The Pride of the Yankees is the sports biopic by which all others are measured. Made in 1942, it stars Gary Cooper as Lou Gehrig, the legendary Yankees first baseman who played in over 2,000 consecutive games across a decade and a half before being forced to retire due to ALS, a deadly illness that is now more commonly known as "Lou Gehrig's disease."
The formula should be pretty familiar to all movie buffs by now: a boy grows up in the Bronx dreaming of playing baseball, his dream comes true, he learns the ropes and becomes a star, finds love, and then the final act. It's a set-up that has stood the test of time because its universality ensures that it will always work. In the case of Gehrig, he was enough of a unique character that the now cliché style (which this movie arguably invented) is barely noticeable. A straight shooter who was ready to chuck dreams of sports stardom to pursue a practical career, he only took the Yankees' offer for a contract so he he could pay for his sick mother's hospital bills. He continued to conduct himself in the same moral manner for his entire run as a Yankee, breaking records and inspiring millions. There are some famous anecdotes portrayed, such as hitting two homeruns for a boy in the hospital, and the romance between Lou and his wife Eleanor (Teresa Wright) is given center stage in the second act. The third act is taken up with Gehrig's illness, a climax with enormous pathos. When the disease starts to wreck havoc on Lou's body, you're going to realize how much you've come to care for the big lug.
Some elements of Pride of the Yankees haven't aged as well as others. The concoction of two warring reporters (Walter Brennan and Dan Duryea) who spend the years arguing about Lou's potential is kind of corny, and there are times when I found Cooper's "aw shucks" demeanor a little forced. These are minor bumps in the road, however, and easy to get past.
Pride of the Yankees really starts to get going when Teresa Wright enters the scene. The actress was to have her finest hour a year later in Hitchcock's Shadow of a Doubt, but she's an alluring presence in this film, bringing oodles of charm to the screen. The courtship of Lou and Eleanor is sweetened with a smartly pitched comic streak, and the relationship only becomes more delightful as the years progress and they become partners in the truest sense.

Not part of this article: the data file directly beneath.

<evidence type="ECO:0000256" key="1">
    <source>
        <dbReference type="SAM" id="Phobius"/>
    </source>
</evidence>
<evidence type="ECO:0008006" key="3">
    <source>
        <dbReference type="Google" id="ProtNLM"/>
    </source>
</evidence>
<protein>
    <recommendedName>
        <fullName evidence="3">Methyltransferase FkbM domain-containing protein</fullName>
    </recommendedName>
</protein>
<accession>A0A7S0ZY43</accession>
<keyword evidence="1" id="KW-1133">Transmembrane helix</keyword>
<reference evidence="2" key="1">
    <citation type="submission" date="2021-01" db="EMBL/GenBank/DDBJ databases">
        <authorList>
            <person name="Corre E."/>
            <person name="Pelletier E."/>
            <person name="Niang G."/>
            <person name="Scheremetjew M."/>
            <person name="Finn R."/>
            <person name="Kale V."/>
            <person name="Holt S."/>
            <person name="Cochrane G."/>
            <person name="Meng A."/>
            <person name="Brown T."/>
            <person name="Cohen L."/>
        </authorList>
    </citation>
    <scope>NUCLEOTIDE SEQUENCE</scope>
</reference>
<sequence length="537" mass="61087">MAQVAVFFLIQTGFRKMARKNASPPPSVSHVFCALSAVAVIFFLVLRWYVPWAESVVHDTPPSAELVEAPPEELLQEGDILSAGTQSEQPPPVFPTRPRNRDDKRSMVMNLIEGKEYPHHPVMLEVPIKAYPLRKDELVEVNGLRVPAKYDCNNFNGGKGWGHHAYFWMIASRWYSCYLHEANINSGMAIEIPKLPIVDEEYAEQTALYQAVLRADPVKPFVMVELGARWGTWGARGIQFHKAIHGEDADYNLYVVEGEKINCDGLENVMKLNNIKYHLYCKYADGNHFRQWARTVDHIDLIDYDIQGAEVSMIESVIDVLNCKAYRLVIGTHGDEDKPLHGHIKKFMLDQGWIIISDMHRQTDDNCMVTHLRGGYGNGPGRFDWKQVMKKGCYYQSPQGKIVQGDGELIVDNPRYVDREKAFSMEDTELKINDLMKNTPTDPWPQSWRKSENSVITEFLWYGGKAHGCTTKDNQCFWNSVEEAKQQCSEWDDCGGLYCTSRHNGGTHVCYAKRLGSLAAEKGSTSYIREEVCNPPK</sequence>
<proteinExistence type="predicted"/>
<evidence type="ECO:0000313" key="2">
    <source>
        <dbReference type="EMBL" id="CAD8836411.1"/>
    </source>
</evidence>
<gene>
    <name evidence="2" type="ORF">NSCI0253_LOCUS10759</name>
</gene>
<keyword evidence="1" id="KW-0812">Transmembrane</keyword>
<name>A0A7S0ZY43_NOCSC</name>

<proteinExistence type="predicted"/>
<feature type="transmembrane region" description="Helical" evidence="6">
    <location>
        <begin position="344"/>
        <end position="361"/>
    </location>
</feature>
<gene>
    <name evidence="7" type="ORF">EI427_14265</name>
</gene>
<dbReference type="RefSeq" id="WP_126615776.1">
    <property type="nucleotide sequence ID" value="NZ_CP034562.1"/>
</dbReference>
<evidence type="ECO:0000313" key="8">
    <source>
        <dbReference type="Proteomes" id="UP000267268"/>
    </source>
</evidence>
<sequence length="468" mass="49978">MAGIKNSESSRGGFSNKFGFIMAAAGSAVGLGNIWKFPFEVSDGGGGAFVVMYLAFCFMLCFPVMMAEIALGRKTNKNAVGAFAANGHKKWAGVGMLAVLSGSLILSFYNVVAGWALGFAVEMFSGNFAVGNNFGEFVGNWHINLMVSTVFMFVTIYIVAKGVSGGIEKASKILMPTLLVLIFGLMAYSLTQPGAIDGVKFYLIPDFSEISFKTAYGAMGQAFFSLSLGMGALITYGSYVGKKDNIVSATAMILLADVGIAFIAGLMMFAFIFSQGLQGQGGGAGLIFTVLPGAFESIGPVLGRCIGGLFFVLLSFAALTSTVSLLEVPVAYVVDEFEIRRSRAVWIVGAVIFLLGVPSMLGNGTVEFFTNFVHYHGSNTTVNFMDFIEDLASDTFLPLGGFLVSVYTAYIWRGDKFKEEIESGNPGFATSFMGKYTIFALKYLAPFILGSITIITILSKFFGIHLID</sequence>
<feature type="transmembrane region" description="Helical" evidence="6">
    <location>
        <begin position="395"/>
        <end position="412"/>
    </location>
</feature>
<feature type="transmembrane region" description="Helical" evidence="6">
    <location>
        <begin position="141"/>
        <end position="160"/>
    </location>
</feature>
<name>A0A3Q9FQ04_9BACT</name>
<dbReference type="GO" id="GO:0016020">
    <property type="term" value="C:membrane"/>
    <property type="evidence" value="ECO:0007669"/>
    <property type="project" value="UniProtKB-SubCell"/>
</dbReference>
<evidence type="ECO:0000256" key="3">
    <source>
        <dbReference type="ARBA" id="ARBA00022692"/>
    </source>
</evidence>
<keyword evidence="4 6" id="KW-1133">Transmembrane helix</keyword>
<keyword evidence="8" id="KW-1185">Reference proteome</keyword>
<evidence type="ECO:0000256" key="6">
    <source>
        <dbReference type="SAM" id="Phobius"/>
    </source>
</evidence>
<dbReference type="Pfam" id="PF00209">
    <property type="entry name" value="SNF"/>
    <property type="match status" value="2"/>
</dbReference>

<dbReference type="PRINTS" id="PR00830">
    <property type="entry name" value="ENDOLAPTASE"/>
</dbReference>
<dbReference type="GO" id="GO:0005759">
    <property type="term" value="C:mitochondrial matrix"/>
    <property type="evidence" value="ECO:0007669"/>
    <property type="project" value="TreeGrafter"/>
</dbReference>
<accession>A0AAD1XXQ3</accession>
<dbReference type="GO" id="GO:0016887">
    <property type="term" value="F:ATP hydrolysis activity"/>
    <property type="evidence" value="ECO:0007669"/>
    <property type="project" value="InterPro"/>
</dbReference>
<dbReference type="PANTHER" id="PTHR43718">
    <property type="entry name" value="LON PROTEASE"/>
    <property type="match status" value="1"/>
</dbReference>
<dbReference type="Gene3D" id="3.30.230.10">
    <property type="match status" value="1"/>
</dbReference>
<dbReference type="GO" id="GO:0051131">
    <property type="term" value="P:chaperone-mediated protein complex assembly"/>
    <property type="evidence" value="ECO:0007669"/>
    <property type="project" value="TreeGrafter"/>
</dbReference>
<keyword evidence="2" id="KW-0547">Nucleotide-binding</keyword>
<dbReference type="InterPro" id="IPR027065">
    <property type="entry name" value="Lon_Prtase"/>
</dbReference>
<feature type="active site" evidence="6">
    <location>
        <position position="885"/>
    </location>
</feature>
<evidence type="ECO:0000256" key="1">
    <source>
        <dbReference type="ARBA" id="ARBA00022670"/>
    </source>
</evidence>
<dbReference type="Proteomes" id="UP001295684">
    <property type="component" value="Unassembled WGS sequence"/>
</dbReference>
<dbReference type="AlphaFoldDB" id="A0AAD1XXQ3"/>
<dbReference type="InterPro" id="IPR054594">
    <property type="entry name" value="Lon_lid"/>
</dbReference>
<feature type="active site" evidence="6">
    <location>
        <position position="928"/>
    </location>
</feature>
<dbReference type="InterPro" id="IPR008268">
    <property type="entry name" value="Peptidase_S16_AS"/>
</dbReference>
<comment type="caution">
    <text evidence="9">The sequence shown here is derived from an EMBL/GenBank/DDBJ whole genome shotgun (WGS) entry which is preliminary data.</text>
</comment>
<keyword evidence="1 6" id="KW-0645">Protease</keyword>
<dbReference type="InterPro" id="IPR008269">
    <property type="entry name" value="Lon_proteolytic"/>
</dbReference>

Director Sam Wood (Kitty Foyle) also knows when to dole out a good baseball scene or two. The best is the aforementioned World Series game where both Babe Ruth and Lou Gehrig had to come through for the sick child. Also quite good are the games where Lou is starting to realize something is wrong. In fact, it's a little backwards that the director is more adept at the struggle than he is the victory. Authenticity is added by the fact that Babe Ruth and many of Gehrig's other teammates played themselves in the picture.
Of course, Pride of the Yankees would be nothing without the last scene, the recreation of Gehrig's farewell speech to a stadium full of fans. Here is where Cooper's common-man restraint really pays off. He doesn't oversell it, doesn't try to stray outside of the humble parameters Gehrig set for him at the real event. It's a stirring moment, and one of the most memorable in movie history. The final shots of the player walking off the field are poignant and beautiful. There was nowhere to go from there, best to just fade to black.
From what I can tell, there have been three other DVD editions of Pride of the Yankees before this Collector's Edition, including a 65th Anniversary Edition released less than a year ago. According to what I've read, that 2007 disc and its most notable predecessor, a 2002 release, are virtually the same outside of different covers, and the image quality was decent.